Why Sonoma Zin is Still In

Why Sonoma Zin is Still In

There’s something singularly Californian about this rich, spicy wine. Although recent genetic research shows Zin originated along the Dalmatian coast of Croatia, it’s long been regarded as the Golden State’s own variety, and no more so than in its historical home, Sonoma County.

Early Beginnings

By the 1880s, Zinfandel was well known to Sonoma vintners. Many of these winemakers were of Northern Italian heritage and settled the county because its Mediterranean climate and golden hills reminded them of Tuscany or Piedmont. 

But it’s not likely that anyone from that era produced a wine that could properly be called “Zinfandel.”

That’s because, unlike today, the old-timers weren’t interested in individual grape varieties. Instead, they wanted a red wine that was hearty and delicious—perfect to wash down beef and pasta with zesty tomato sauce. 

To get that, they interplanted many different varieties, not just Zinfandel, but Carignan, Alicante Bouschet, Mataro, Petite Sirah, Trousseau and others. 

Because each variety ripens at a different time, they could harvest at least some of their crop before the autumn rains. And, if they could successfully ripen all their grapes, the different flavors made a more complex wine. 

Today, we call these wines “field blends.” They’re still produced, in small quantities, by vintners lucky enough to get their hands on these gnarled vines—some more than 100 years old—that have managed to elude the bulldozers of suburban development. 

Trends and Styles

As a variety, Zinfandel goes through phases. Like fashion, one year it’s in, the next, out. 

Considering the different styles of Zin over the years—white Zin; rosé Zin; carbonically macerated Zin as fresh as Beaujolais nouveau; sweet, Port-style Zin; even sparkling Zin—it’s a wonder that Americans haven’t simply thrown away their corkscrew in confusion.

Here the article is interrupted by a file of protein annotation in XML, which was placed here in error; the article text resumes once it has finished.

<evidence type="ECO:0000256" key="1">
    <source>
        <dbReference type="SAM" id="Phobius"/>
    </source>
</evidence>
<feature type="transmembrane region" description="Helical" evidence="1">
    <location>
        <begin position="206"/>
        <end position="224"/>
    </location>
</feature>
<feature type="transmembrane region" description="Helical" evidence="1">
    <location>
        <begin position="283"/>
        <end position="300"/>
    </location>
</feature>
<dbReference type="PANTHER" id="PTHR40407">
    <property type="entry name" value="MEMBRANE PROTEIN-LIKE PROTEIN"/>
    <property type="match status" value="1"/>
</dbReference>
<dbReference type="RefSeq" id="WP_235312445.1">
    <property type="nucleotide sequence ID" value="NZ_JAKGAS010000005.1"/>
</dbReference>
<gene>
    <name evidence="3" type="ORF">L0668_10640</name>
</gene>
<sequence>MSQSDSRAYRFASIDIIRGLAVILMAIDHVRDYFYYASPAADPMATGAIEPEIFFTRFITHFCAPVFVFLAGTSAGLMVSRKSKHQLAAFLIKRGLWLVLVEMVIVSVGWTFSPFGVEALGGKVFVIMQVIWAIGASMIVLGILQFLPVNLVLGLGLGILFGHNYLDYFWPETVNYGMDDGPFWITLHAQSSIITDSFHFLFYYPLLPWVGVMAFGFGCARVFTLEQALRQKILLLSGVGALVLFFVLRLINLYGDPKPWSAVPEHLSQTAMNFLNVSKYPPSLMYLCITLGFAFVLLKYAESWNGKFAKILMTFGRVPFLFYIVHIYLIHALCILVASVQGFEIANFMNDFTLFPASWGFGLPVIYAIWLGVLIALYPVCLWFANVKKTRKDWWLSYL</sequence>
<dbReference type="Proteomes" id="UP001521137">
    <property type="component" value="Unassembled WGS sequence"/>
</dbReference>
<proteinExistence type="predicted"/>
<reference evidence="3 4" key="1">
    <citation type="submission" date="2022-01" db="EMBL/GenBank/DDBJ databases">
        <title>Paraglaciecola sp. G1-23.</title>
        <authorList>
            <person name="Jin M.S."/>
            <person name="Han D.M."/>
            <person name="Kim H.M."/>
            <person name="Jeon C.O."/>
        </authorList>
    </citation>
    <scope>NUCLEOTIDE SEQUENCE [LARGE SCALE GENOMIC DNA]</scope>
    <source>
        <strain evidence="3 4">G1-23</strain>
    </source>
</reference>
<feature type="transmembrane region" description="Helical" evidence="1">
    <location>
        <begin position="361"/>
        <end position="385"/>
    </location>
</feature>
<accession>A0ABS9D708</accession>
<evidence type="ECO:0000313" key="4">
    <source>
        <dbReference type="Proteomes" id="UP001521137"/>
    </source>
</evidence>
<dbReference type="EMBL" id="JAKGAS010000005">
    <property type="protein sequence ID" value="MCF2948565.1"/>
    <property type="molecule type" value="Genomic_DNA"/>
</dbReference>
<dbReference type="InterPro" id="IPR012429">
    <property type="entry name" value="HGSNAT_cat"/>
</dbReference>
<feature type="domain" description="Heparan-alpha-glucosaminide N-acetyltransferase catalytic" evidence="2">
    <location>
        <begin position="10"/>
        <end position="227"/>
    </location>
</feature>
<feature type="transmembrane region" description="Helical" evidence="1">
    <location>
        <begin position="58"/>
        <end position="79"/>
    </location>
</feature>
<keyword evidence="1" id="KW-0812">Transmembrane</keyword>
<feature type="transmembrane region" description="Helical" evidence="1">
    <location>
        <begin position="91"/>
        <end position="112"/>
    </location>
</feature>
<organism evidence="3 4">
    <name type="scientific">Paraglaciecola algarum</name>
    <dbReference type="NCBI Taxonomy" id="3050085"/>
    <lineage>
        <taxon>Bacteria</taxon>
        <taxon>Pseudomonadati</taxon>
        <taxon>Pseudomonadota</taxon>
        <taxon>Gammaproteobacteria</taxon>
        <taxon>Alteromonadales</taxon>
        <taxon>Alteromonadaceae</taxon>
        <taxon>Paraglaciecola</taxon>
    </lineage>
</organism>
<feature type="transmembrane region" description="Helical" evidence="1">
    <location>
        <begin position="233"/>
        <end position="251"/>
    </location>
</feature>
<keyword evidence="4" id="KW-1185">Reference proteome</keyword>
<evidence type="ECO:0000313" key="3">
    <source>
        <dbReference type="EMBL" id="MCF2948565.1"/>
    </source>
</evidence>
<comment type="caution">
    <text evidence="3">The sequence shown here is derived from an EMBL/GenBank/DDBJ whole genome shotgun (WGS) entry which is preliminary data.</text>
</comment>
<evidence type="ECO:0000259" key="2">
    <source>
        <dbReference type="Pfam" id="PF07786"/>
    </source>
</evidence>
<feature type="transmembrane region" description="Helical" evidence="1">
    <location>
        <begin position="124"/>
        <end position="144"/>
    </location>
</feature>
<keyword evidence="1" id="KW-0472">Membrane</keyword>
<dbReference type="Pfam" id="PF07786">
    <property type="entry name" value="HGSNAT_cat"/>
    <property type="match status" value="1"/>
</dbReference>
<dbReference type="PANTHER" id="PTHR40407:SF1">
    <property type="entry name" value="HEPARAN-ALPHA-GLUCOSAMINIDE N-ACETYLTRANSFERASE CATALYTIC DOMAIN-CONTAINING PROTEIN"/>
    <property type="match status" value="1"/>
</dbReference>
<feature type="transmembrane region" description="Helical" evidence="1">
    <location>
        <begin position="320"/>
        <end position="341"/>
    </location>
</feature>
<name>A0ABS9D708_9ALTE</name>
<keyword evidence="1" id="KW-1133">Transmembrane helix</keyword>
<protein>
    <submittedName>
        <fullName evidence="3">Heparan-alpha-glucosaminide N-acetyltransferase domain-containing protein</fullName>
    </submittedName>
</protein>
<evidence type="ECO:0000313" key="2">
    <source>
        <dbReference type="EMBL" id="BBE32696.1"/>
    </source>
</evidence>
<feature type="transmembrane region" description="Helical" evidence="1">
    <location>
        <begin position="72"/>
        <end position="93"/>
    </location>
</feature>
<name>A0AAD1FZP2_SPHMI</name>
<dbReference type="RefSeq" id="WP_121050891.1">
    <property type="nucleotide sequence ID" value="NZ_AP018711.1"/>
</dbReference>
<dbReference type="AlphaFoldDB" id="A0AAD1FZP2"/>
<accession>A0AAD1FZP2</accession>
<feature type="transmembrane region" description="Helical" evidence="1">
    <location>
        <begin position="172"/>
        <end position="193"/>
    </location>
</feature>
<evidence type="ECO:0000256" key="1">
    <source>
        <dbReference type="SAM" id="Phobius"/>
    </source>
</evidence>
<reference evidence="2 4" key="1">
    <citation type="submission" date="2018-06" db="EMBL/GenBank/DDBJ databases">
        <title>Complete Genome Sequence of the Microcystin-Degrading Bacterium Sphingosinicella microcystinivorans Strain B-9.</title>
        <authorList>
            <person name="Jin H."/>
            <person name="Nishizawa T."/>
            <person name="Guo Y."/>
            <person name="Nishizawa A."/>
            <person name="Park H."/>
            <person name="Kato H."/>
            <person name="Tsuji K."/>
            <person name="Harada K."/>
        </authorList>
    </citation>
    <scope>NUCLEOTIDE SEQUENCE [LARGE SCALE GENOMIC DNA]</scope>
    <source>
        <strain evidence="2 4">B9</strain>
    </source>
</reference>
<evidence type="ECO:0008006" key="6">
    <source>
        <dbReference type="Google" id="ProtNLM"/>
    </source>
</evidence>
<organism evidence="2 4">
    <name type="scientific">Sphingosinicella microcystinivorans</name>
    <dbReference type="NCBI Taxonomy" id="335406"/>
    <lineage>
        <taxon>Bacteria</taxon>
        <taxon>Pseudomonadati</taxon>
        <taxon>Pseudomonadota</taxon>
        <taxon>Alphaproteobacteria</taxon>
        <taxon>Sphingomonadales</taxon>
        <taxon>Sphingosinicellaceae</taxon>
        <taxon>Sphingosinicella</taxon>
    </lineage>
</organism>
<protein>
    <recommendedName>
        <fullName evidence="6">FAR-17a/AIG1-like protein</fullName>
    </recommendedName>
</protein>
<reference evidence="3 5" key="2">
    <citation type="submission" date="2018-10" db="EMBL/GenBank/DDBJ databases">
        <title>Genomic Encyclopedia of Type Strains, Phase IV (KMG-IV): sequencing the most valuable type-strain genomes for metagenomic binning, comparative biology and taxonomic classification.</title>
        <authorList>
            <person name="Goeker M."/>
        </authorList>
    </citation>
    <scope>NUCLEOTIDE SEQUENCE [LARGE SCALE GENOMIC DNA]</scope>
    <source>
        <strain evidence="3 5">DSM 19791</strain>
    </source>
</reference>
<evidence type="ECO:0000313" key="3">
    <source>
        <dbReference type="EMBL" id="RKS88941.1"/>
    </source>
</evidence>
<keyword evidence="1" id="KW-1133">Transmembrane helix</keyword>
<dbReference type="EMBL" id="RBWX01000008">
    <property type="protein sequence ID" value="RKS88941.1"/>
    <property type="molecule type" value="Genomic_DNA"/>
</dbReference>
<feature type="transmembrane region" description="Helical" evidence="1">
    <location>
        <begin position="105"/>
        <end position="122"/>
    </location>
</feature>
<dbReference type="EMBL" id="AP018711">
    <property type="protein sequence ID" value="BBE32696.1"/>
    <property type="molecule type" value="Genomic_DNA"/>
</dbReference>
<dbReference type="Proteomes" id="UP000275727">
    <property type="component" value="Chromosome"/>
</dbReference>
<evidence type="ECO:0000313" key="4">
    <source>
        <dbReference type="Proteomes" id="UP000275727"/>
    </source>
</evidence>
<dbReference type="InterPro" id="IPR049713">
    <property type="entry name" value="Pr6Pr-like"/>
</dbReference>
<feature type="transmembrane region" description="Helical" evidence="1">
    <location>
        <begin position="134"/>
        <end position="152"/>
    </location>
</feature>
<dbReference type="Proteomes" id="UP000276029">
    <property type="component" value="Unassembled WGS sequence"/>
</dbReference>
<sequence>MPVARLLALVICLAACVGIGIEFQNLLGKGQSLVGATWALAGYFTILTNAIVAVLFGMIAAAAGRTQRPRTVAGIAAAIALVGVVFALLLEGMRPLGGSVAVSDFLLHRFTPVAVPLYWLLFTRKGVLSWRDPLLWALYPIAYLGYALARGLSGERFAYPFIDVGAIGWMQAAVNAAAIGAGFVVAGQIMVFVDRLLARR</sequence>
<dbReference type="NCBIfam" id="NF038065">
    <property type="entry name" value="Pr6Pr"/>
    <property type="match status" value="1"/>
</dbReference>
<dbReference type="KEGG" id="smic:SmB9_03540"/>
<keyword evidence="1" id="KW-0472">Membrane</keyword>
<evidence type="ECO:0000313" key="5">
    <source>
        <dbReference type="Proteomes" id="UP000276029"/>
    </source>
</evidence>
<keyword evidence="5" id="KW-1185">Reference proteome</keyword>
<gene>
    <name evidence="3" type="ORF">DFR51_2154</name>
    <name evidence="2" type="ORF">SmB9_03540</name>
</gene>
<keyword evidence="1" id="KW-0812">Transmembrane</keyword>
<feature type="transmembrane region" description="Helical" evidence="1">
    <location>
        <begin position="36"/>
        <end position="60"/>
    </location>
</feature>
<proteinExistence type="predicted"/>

But they haven’t, and today, Zinfandel is more popular than ever.

It’s a highly adaptable grape. Although it needs sunshine and heat to ripen, it will tolerate a wide range of conditions. 

It grows well in the hot, interior sections of the Alexander Valley, northward from Geyserville to Cloverdale, producing wines of heady strength and blackberry/chocolaty lusciousness. 

Yet, it also thrives in the cooler parts of the Russian River Valley, albeit in banana belts at higher elevations above the fog line and on sunny, south- and west-facing slopes. 

The Dry Creek Valley, wedged between Alexander Valley and the Russian River Valley, is perhaps Zinfandel’smost natural home. These wines define the variety’s briary, brambly personality.

A to Z in Zin Producers

It’s hard to list the top Sonoma Zinfandel producers. For every name you include, you’d have to leave three off who deserve to be there. 

Certainly, no one would object to citing Bella, DeLoach, Gary Farrell, Joseph Swan, Ravenswood, Sausal, Sbragia, Seghesio, St. Francis and Williams Selyem. They’re made in different styles, but all show that voluptuous, peppery, full-bodied Zinny essence.

Does a good Zinfandel age? Yes, as proven by 20-year-old bottles from some of the more established wineries. The wine gradually sheds its upfront fruit, throwing tannins that show up as sediment in the bottom of the bottle. It also becomes lighter in color, mellower and seemingly sweeter and purer in fruits. 

In fact, it can be difficult to tell a 20-year-old Zinfandel from an equally aged Pinot Noir or Petite Sirah. But a good Zinfandel also is ready to drink on release. And is there a better wine for summer barbecuing or winter’s short ribs?

When Zin Sins

When Zinfandel goes wrong—and it can, especially in heat waves—it’s usually because it’s overripe, which makes for raisined fruit and high alcohol. That gives the wine jalapeño-chile heat, as well as a cloying, glyceriny sweetness. 

Posing a challenge for winemakers, Zinfandel ripens unevenly on the grape cluster. You can have a sour green berry right next to a ripe purple one and a raisin. This necessitates careful winnowing by the vintner, an expensive task because it demands more hands to pick out bad berries on the sorting table. 

Fortunately, Sonoma’s coveted Zinfandels are treated like pampered children by their proprietors. A great Zinfandel will never be cheap, but compared to Cabernet or Pinot Noir, Zinfandel is the best value you’ll find in a Sonoma County red wine.

Published on November 23, 2015
Topics: California WinePinot NoirSonoma